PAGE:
Joined
Feb 23, 2021
Messages
497
Reaction score
822
You don't need to. It's just a basic sanitary "rule" that says you need to sanitize everything on the cold side. Some people will tell you that they used dirty water and still had "great" beers. To each their own.

Also, boiling removes oxygen, so if you don't plan on pitching yeast right away, you can oxydize your beer. But even then, people will says that they never cared for oxidation and still made "great" beers.

See, it's not an all or nothing. Instead of scoring 85% on your beer, you'll get 82%. Most people can't tell the difference anyway. I think it's the sum of all those little details that makes a great beer. You can clearly skip a few steps if you want. You probably won't taste the difference. But it will be there.
 

jrgtr42

Well-Known Member
Joined
Oct 4, 2013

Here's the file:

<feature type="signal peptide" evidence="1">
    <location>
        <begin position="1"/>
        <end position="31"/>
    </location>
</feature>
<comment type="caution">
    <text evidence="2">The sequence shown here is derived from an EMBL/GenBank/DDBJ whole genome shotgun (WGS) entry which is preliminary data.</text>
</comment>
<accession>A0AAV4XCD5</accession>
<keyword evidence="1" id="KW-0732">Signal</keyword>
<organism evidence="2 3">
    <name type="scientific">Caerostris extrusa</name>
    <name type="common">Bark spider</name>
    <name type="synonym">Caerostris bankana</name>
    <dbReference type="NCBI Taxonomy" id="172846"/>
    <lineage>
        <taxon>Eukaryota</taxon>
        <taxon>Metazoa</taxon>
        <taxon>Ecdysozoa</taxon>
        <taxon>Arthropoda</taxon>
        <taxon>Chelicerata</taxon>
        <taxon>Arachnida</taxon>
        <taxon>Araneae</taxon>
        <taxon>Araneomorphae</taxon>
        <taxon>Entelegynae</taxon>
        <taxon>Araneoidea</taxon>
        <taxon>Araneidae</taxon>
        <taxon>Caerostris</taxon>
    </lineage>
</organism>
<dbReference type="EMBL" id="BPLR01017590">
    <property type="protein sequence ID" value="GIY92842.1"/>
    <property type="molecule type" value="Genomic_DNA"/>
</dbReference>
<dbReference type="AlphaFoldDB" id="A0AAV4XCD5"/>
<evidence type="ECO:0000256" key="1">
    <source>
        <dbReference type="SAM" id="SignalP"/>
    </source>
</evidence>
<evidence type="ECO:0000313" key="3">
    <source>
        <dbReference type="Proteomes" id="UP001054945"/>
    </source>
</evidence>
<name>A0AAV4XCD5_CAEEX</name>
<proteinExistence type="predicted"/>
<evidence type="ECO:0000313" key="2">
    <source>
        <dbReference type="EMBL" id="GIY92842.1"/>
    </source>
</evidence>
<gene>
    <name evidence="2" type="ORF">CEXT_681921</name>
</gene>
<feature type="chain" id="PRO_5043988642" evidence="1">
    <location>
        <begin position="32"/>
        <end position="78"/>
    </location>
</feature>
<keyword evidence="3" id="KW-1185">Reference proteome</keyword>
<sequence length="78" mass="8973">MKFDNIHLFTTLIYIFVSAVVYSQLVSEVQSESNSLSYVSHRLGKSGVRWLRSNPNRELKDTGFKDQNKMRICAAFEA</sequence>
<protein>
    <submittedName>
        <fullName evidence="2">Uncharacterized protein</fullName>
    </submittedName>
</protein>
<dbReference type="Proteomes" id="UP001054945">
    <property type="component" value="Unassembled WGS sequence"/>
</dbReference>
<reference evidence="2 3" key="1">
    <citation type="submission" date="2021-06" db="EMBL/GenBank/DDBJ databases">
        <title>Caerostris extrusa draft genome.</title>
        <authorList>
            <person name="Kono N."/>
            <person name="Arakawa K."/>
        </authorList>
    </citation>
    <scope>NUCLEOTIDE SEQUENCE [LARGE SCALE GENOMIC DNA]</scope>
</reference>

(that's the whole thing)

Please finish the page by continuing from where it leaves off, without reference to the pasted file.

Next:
Messages
1,717
Reaction score
978
Location
Metrowest, Massachusets.
I would say it depends on your water to start with. If it tastes fine (i.e. there's no taste,) you should be fine.
If there's a chlorine taste or odor, I would use campden tabs, or let it sit out a few days before using (obviously this means planning ahead, but allowing it to sit will let the chlorine evaporate [for lack of a better term right now] out. Campden gets it out very quickly.)
If there's any kind of metallic or mineral taste, then I'd either filter or not use it at all.
 

BrewChem

Well-Known Member
Joined
Nov 11, 2011
Messages
355
Reaction score
282